In Keeping with Family Tradition: American Second-Wave Feminists and the Social Construction of Political Legacies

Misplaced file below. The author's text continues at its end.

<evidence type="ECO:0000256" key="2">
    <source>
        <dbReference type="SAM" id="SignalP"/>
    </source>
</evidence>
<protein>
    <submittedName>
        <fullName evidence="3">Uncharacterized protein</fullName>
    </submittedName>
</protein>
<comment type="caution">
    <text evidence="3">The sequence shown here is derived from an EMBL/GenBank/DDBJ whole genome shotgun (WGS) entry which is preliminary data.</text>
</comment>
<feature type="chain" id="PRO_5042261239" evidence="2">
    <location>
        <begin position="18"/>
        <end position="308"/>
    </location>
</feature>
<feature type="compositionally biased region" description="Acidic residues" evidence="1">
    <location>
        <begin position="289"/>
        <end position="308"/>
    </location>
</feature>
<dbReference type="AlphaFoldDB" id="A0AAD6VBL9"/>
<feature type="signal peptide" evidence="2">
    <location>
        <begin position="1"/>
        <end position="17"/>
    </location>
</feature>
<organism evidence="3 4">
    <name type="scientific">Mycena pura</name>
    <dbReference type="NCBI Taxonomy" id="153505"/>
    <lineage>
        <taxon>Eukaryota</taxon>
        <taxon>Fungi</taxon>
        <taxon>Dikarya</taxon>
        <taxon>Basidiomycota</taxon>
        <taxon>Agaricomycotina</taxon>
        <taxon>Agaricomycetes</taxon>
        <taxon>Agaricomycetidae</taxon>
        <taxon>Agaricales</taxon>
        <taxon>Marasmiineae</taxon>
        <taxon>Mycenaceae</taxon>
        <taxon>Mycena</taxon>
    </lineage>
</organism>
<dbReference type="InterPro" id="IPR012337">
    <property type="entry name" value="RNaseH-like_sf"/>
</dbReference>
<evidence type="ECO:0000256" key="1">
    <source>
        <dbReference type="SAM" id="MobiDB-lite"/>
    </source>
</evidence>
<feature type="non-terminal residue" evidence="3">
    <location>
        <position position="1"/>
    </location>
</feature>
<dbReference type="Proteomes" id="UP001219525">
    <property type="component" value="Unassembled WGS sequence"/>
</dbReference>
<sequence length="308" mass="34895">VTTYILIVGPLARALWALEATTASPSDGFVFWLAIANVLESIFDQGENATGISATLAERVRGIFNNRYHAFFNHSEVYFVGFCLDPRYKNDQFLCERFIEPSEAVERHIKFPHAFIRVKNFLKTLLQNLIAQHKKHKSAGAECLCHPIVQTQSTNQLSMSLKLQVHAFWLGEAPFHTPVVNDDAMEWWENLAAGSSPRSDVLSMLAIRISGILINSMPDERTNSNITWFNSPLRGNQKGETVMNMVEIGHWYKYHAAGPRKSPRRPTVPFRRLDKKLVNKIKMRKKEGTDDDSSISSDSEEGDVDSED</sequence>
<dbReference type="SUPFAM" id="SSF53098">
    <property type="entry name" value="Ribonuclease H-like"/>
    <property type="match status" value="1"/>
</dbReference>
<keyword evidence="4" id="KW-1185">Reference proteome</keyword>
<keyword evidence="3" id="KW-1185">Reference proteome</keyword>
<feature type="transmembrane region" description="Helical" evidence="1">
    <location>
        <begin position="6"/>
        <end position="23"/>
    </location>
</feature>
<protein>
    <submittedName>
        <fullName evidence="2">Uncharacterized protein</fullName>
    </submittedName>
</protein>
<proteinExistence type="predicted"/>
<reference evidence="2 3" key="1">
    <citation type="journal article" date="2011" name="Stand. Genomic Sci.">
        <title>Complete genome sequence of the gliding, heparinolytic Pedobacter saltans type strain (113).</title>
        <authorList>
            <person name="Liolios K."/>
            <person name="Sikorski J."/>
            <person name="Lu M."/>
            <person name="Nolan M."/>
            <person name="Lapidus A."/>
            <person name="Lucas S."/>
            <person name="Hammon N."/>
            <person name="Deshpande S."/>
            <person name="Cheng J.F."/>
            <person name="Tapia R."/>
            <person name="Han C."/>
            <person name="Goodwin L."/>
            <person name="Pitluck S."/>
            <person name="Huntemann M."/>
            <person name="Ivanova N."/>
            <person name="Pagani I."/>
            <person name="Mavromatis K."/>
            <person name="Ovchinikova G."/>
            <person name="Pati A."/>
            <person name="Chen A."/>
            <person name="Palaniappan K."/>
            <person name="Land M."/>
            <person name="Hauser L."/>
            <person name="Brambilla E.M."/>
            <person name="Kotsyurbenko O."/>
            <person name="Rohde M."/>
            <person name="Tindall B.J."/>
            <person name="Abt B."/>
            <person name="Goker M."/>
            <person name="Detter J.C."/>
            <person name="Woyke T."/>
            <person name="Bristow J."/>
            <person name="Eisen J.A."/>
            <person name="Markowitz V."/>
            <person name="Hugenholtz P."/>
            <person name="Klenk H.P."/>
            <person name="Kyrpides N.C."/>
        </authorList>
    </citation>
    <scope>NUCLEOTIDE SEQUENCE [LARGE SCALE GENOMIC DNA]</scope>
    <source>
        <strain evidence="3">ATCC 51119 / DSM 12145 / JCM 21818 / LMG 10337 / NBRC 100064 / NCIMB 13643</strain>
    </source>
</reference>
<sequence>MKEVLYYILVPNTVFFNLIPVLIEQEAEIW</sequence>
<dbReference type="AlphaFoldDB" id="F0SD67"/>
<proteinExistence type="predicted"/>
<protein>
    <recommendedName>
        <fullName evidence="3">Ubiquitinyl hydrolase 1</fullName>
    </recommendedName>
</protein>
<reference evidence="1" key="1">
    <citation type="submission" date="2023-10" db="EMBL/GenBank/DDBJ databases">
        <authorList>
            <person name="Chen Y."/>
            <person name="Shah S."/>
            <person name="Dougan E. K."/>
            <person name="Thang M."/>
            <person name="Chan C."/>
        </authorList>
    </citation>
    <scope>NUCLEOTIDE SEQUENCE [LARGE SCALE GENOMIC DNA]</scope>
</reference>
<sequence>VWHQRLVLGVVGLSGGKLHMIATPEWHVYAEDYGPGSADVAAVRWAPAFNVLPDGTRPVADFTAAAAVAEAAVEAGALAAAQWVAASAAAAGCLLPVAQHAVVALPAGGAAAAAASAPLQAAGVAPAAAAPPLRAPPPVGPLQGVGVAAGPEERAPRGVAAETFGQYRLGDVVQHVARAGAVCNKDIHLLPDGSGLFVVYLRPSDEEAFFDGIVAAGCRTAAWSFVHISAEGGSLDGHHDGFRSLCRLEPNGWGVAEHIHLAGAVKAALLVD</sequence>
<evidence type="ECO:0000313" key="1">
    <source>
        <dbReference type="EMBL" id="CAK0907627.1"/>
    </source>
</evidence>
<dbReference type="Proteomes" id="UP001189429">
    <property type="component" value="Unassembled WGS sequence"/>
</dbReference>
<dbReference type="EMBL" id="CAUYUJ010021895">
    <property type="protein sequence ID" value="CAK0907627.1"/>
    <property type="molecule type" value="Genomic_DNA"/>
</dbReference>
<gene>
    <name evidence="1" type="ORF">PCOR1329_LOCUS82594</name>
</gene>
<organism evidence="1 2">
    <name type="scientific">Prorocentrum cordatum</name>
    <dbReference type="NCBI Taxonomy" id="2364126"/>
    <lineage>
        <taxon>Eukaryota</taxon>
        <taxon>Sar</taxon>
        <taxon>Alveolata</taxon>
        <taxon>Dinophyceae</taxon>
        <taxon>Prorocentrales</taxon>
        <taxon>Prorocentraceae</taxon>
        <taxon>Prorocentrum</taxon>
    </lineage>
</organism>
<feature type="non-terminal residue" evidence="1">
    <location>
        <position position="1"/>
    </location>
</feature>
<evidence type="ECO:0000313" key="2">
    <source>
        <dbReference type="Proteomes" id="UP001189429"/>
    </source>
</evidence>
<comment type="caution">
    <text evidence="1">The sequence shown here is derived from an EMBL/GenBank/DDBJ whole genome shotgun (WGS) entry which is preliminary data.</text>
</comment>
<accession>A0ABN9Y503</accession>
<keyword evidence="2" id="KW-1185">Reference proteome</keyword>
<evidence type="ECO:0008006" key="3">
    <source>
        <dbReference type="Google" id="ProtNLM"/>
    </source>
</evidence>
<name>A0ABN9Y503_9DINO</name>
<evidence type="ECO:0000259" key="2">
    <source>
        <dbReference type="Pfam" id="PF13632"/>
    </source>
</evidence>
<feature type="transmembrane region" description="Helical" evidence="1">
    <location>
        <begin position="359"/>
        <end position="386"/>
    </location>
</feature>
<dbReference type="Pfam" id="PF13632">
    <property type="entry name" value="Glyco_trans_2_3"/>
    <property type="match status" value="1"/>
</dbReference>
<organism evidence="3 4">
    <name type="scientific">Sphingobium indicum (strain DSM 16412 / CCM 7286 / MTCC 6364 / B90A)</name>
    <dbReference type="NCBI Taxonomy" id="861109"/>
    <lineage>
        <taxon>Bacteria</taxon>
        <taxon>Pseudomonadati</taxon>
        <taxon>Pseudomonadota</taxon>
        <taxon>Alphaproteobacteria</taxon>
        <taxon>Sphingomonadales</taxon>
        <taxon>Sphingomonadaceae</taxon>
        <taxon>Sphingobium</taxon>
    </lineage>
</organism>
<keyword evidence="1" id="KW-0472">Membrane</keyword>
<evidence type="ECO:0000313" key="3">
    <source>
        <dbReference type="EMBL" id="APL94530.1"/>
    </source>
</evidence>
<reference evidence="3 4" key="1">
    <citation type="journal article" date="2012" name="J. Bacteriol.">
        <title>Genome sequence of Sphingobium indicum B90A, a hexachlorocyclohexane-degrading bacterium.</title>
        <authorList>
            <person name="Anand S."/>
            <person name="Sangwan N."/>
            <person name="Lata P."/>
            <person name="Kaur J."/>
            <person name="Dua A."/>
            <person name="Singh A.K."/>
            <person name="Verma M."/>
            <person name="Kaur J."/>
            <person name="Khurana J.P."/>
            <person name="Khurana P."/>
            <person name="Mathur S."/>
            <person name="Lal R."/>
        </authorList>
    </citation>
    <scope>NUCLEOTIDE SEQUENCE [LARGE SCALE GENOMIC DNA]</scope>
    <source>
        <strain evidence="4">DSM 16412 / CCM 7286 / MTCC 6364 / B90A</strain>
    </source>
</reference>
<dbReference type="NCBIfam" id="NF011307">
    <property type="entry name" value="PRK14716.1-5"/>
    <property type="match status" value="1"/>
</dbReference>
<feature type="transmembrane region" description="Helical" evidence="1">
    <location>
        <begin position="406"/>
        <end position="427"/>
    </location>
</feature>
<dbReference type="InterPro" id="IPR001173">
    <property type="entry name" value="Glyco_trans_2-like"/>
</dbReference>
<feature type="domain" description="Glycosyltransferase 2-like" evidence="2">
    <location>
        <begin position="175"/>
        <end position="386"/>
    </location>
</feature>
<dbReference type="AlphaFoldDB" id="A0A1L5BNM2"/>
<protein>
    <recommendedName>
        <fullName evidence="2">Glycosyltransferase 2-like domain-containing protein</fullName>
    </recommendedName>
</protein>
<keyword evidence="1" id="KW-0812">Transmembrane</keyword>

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Through an interpretive lens that borrows from feminist postmodernist perspectives on identity and cognitive sociology, the manuscript utilizes in-depth interview data from 33 women active in the American second-wave feminist movement to explore how aging feminist activists construct their current political identities in relation to the meanings they give to the perceived progressive political identities and actions of their elders. In particular, this study examines the discursive strategies that respondents engage as they link their own feminist consciousness directly or indirectly to feminist, or otherwise progressive, parents and grandparents. Findings reveal three distinct political legacy narratives, namely 1) explicit transmission origin stories; 2) bridge narratives; and 3) paradox plots that add to both the social movement literature on the symbolic dimensions of recruitment, sustainability, and spillover, as well as cognitive sociological literature on the cultural transmission of political capital, in general, and to our understanding of American second-wave activists, more specifically.
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